Having a diversified economy that is non-reliant on one major customer is important for any country. For Canada, this importance is magnified, as selling its most abundant resource, oil and gas, to its biggest customer, the United States, faces potential problems under the Biden administration.
To see Canada’s long-term growth be fruitful, diversification of its markets is necessary. In order for that to happen, the country needs energy diversification with a wider and larger customer base.
Energy diversification could be taking the extracted oil and natural gas, and transform them into other products such as LNG, biofuels, transportation fuels, and other sectors that require oil and gas.
As well, with an industry so tied and connected to cyclical market prices that the country has no control over, there is potential for boom cycles, but also down cycles, such as in 2020, putting Canada in a vulnerable position. A diversified and resilient economy offers insurance and protection against sometime volatile market prices.
To be fair, as the world’s economic state recovers and sees a finish line with regard to COVID-19, global demand for oil around the world is still strong and crucial and will continue to be in high demand well into the future. Even in the face of climate change and renewable energies, they require oil and gas products.
With world-class production and innovation, Canada’s oil and gas is intriguing for more than just the U.S. Striking business with partners in Asia and Europe would go a long way in helping Canada become less reliant on the U.S., as Biden has proven to be a tricky partner and the country looks to become more self-sufficient.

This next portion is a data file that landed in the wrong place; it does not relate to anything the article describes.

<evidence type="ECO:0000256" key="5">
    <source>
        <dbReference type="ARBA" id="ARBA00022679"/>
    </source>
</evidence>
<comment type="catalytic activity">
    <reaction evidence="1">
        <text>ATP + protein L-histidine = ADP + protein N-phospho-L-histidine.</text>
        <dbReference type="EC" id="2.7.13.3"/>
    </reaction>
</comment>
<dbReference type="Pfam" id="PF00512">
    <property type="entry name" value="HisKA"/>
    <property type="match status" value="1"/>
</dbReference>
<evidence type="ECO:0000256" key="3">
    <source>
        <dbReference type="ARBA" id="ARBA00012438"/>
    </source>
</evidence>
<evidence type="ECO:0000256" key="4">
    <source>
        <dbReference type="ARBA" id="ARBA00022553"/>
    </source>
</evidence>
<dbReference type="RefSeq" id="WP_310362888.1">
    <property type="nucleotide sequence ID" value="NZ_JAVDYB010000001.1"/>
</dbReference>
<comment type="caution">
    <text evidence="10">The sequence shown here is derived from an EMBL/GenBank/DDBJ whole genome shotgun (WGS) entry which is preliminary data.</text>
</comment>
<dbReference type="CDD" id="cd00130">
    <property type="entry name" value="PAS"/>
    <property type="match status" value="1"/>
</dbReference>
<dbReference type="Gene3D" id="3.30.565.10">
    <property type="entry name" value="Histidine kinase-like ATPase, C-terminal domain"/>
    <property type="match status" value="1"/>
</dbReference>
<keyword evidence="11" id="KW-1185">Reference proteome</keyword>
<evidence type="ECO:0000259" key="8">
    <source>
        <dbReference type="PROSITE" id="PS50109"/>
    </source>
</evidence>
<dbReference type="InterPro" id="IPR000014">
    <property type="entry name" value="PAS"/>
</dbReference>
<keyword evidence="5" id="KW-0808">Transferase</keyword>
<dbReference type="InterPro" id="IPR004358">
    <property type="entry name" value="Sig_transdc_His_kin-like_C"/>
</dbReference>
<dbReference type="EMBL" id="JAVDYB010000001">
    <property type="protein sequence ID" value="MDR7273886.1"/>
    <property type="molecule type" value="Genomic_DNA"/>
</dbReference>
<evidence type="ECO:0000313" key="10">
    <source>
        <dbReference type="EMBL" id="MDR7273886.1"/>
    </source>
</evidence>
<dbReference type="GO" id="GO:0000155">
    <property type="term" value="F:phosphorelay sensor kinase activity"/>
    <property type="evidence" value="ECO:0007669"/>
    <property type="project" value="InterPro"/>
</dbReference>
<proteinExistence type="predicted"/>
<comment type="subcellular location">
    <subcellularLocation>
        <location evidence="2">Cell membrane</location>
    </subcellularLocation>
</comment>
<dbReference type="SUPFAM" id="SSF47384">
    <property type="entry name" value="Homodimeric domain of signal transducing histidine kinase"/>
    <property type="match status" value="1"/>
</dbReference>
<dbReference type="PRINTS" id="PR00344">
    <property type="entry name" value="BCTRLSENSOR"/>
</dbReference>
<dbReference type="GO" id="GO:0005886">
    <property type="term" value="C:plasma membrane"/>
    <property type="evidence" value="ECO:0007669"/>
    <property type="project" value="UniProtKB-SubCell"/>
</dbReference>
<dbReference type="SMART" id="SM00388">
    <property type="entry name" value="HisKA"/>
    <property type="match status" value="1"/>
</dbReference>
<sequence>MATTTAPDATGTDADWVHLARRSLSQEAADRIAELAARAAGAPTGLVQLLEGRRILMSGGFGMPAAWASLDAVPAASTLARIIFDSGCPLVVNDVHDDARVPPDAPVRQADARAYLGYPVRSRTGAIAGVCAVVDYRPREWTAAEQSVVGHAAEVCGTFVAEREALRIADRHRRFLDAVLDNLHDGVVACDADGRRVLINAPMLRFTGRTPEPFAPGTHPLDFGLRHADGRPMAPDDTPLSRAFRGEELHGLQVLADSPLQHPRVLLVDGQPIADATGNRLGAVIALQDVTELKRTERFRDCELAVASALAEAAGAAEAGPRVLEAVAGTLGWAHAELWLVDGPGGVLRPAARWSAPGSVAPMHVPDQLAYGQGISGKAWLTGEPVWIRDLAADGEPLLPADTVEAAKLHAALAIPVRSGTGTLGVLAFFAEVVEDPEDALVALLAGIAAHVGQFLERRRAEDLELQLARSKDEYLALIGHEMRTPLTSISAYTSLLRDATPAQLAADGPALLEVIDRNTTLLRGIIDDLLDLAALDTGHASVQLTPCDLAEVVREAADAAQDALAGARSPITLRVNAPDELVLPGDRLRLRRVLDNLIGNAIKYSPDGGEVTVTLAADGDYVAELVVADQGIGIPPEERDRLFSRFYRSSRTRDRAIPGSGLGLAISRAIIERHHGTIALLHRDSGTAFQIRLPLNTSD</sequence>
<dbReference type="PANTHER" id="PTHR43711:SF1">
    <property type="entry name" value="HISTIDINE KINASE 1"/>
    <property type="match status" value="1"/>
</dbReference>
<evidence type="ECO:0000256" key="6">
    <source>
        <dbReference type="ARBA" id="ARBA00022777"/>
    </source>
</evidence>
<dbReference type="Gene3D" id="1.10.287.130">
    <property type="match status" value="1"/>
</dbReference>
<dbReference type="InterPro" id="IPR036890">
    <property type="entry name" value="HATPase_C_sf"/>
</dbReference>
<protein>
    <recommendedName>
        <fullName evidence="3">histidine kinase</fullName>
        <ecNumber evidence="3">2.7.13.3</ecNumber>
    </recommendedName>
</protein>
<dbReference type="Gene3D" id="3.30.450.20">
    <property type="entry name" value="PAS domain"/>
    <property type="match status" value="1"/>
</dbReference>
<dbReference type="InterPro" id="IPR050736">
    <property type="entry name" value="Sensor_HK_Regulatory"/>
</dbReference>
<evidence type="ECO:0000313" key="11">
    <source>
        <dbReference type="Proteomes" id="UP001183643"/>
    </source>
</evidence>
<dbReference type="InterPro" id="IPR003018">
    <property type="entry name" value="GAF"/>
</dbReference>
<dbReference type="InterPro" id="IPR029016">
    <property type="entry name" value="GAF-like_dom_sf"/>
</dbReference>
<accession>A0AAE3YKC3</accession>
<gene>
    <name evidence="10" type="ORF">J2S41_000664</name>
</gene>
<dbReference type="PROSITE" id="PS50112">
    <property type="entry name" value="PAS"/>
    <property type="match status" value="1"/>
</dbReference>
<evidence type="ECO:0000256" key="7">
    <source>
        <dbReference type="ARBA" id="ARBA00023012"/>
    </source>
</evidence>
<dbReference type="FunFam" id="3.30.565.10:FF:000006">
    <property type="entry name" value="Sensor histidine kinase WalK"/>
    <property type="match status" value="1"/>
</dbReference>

The axing of Keystone XL was a costly blow to both Canada and Alberta. It has taken a toll on jobs and the industry, as well as 21 republican-led states suing Biden, alleging he overstepped presidential authority in the cancellation. With Biden’s views on the pipeline and industry (even with U.S. imports of Canadian crude oil strong), it couldn’t hurt for Canada to find more willing customers and partners for their oil and gas.
A glut of oil and gas product, but inadequate pipeline capacity, has stifled Canada, forcing its product to be sold at a discount.
This is why projects such as Trans Mountain and Coastal GasLink take on so much more importance. They bring the potential to reach the aforementioned Asian market, who is one of the world’s largest buyers.
These projects have crucial roles to play in helping Canada’s economy not only bounce back after the pandemic, but be prosperous in its long-term growth, helping expand other industries and create employment opportunities.
A more diverse customer base can only be a positive for Canada. It would also be a boon for the country if it could become less reliant on oil from foreign suppliers. It would save the country billions on a yearly basis.
Having more than one major customer would help Canada obtain world prices for its oil. With global demand expected to rise over the next few years, and global population in the rise, it presents a tremendous opportunity for Canada to gain increased market share within the global oil market.